The solving of the mystery began in 2012 when Garry P. Nolan, an immunologist at Stanford University and lead researcher on the project, heard of the U.F.O. documentary, “Sirius,” which featured the tiny form as possible evidence of aliens. At the time, the film was still in production, so Nolan reached out to producers and offered to examine the mummy’s DNA, Carl Zimmer, wrote for The New York Times.
Carl Zimmer for The New York Times reported that a team of Stanford University scientists finally know how this tiny mummy came to be. A new study published in Genome Research presents DNA analysis of bone marrow cells from the skeleton. The results suggest that the remains belonged to a child who likely had genetic mutations resulting in a bone disorder that caused the unexpected form.
“This was an unusual specimen with some fairly extraordinary claims put forward. ... it would be an example of how to use modern science to answer the question “what is it?” Nolan says in a press release. The skeleton’s owner — it ended up in a private collection after it was found — sent Nolan X-ray images and bone marrow samples collected from the ribs and right humerus.
In a study published today in Genome Research, whole genome sequencing of the Atacama (Ata) skeleton offers insights into its ancestry and strange phenotype.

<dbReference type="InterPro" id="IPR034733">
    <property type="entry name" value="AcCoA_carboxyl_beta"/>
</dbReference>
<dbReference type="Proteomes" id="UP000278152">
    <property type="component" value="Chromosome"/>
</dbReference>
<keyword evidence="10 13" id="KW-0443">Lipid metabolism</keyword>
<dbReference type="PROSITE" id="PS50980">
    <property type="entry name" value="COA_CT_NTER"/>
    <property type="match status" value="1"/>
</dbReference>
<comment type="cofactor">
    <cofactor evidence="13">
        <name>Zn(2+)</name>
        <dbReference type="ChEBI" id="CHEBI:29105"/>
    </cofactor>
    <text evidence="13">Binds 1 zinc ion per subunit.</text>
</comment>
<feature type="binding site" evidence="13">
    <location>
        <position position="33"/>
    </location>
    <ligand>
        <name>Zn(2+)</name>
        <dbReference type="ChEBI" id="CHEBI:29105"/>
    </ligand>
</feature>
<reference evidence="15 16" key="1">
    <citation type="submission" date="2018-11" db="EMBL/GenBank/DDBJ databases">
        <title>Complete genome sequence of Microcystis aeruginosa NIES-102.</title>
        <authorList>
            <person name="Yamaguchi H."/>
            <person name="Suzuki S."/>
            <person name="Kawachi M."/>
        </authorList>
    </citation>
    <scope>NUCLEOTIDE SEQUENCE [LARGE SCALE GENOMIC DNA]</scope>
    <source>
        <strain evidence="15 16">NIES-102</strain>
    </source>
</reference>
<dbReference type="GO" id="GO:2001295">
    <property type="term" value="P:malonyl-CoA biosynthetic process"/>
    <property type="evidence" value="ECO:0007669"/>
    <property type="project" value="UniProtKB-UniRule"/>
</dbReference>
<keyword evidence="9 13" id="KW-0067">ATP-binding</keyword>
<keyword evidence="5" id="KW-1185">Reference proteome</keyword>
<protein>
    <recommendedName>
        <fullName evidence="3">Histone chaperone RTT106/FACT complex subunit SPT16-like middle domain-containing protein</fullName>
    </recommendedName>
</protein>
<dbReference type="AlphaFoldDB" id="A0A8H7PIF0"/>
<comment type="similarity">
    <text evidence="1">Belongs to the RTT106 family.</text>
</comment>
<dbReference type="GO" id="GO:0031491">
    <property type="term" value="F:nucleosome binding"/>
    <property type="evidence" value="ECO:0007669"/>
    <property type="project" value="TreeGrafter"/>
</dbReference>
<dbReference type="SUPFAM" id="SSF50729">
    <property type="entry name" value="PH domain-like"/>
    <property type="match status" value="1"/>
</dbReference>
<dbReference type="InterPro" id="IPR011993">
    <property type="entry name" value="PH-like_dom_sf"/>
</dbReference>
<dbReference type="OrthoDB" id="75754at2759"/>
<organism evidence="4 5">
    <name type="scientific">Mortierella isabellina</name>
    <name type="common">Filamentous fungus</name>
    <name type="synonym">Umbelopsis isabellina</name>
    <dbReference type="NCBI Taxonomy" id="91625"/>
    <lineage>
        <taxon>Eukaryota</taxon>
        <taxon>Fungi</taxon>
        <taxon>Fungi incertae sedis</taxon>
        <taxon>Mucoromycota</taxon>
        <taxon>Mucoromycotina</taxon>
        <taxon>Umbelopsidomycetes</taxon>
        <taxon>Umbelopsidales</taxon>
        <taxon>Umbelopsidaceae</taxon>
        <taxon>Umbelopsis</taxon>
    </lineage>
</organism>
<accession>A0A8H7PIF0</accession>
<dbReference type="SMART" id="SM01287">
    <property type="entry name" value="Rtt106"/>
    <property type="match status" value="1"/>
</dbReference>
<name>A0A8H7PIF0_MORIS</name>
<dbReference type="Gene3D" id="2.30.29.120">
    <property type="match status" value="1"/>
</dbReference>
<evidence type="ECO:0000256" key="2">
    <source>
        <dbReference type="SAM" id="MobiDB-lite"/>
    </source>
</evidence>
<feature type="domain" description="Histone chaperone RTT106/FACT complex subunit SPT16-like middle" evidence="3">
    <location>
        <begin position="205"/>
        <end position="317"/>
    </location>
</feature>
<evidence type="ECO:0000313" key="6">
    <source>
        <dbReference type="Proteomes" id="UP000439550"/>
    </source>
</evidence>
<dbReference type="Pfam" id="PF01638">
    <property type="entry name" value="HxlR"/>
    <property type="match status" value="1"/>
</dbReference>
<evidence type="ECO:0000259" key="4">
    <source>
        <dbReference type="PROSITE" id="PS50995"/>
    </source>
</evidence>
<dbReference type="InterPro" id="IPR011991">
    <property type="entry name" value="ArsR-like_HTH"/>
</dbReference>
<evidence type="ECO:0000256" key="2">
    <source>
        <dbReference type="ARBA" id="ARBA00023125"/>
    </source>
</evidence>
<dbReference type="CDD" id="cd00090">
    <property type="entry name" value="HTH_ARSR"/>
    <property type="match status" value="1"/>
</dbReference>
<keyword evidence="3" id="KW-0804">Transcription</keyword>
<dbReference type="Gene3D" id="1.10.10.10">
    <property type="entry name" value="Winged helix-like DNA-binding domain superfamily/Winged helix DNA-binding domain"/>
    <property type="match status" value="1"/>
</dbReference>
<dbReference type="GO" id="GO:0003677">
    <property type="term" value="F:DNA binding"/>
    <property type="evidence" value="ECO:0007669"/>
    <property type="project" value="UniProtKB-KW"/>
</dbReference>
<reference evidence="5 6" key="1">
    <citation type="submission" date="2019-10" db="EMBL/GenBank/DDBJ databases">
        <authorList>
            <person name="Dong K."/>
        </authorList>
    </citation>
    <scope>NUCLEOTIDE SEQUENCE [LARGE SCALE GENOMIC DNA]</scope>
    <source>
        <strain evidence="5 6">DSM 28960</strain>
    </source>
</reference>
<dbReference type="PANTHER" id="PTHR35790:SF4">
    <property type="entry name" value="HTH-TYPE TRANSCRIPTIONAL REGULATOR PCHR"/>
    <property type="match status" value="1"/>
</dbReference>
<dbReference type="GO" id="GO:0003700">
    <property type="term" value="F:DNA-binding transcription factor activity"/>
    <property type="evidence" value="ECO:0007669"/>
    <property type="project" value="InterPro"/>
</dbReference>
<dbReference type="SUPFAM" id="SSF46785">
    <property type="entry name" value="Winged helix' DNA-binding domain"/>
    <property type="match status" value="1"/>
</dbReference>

Early analyses revealed that the Ata skeleton contained high-quality DNA that was suitable for modern sequencing technology. "This was an unusual specimen with some fairly extraordinary claims put forward. ... it would be an example of how to use modern science to answer the question "what is it?" says senior author Garry Nolan from Stanford University. Using DNA extracted from the bone marrow, Nolan and his colleagues conducted a whole-genome sequence analysis of Ata.
Sequencing reads were aligned to human and non-human primate reference genomes, including chimpanzee and rhesus macaque, which revealed Ata to be of human origin. Ata's Chilean ancestry was resolved by comparing single nucleotide polymorphisms (SNPs) against a database of known SNPs from diverse geographical populations. The ratio of sequence read alignment to the X and Y Chromosomes revealed that Ata was female.
The researchers next probed for genetic clues that could explain Ata's small stature, multiple bone and skull abnormalities, abnormal rib count, and premature bone age. They found multiple mutations in genes associated with diseases such as dwarfism, scoliosis, and musculoskeletal abnormalities. Surprisingly, Nolan claims Ata's "dramatic phenotype could in fact be explained with a relatively short list of mutations in genes known previously to be associated with bone development."
"This is a great example of how studying ancient samples can teach us how to analyze modern day medical samples" says co-author Atul Butte, UCSF. Future studies employing deeper sequencing and analyses of the novel sequence variations found in Ata may improve our understanding of the functional basis of genetic skeletal disorders.
The Daily Galaxy via Cold Spring Harbor Laboratory and Smithsonian Magazine
Image credit: Bhattacharya S., et al. / Via genome.cshlp.org
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